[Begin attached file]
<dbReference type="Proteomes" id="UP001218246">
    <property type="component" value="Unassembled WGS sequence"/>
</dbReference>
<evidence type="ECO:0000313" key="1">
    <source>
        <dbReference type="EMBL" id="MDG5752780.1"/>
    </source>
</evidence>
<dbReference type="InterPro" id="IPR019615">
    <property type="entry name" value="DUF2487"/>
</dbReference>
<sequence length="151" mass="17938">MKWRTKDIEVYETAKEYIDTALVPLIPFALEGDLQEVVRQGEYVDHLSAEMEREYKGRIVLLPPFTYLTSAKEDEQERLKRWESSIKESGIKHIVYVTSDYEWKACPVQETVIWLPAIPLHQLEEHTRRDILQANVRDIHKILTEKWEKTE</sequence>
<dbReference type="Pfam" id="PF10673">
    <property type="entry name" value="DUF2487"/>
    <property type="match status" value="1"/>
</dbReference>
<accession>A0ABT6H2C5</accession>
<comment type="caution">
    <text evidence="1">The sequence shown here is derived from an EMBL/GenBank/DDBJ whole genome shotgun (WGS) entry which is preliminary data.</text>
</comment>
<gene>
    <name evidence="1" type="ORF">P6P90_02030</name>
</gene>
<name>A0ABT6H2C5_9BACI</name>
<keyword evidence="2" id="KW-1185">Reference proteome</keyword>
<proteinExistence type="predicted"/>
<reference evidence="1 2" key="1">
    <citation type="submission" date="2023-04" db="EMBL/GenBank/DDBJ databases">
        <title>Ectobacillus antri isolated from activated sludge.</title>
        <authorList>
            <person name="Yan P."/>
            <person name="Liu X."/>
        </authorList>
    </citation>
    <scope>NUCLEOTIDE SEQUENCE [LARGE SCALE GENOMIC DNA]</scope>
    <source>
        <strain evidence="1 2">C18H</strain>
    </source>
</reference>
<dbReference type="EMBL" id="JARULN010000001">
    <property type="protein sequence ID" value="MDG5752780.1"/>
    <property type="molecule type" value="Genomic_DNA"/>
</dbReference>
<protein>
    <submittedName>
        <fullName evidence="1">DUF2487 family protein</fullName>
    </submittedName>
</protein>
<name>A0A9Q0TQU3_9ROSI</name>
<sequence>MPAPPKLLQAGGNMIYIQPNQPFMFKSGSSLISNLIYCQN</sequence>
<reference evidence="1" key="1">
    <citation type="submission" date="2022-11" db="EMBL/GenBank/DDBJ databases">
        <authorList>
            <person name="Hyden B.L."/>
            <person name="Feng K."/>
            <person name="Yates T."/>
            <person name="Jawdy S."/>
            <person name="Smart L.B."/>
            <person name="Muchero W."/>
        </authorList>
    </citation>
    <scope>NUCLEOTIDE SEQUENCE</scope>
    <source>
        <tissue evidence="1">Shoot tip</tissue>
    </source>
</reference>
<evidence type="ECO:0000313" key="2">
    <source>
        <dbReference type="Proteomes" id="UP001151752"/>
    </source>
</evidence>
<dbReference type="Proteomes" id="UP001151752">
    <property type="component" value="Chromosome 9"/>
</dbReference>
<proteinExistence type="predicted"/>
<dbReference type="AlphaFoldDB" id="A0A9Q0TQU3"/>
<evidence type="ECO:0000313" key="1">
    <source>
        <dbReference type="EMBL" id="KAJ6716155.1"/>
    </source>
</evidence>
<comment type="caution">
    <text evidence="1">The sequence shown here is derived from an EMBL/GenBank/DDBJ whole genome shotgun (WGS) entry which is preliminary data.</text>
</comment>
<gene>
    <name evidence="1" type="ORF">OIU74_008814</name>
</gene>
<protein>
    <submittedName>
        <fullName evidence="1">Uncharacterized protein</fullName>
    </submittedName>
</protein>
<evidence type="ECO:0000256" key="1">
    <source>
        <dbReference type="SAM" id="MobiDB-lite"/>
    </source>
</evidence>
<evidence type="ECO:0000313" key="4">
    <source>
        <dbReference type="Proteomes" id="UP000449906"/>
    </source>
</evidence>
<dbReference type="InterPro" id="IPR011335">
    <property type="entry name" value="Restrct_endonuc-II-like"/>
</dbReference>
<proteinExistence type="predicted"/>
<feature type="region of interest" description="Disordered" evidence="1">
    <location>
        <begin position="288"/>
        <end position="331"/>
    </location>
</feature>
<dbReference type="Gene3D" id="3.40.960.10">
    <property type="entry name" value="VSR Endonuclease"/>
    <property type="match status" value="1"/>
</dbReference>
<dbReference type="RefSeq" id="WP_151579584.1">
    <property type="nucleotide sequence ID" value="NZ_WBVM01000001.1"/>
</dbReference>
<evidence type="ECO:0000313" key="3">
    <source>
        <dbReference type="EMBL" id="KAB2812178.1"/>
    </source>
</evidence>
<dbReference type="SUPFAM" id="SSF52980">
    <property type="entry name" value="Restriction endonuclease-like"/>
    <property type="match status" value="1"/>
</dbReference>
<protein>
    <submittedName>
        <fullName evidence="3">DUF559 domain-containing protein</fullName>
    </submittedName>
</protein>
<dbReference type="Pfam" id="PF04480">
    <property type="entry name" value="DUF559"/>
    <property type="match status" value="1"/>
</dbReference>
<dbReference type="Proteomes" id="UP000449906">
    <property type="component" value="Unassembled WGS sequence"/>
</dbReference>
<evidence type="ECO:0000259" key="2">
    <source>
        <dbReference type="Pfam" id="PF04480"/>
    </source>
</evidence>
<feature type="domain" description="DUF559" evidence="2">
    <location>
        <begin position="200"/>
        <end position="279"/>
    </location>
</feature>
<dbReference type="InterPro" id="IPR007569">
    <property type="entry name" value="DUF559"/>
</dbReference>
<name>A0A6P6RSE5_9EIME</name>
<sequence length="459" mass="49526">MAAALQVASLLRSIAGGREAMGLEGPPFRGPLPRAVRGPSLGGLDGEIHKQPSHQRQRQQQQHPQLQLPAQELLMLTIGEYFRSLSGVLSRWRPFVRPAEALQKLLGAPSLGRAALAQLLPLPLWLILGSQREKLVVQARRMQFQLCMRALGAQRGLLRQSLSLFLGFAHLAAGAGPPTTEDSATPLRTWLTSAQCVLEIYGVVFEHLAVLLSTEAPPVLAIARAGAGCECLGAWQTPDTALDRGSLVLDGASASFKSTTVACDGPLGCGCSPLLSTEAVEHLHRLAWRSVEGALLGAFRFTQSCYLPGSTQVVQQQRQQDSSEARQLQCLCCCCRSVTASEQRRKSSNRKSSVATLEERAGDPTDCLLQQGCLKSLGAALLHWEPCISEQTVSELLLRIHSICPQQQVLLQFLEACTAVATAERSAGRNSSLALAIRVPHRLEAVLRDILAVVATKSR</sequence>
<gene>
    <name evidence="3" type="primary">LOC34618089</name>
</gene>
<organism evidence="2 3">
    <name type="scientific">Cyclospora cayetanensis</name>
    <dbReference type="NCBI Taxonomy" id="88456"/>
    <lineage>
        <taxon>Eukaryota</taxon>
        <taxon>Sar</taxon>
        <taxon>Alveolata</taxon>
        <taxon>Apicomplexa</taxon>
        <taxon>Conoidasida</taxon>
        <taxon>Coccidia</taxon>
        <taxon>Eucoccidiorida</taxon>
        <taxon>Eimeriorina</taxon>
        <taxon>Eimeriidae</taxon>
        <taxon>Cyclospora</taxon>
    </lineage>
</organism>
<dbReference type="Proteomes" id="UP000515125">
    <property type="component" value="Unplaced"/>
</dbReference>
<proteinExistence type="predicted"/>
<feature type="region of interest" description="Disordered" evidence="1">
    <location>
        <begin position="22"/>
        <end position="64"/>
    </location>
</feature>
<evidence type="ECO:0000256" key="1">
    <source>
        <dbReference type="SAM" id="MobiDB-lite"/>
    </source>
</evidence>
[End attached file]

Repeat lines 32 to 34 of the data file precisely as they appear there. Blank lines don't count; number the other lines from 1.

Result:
            <person name="Liu X."/>
        </authorList>
    </citation>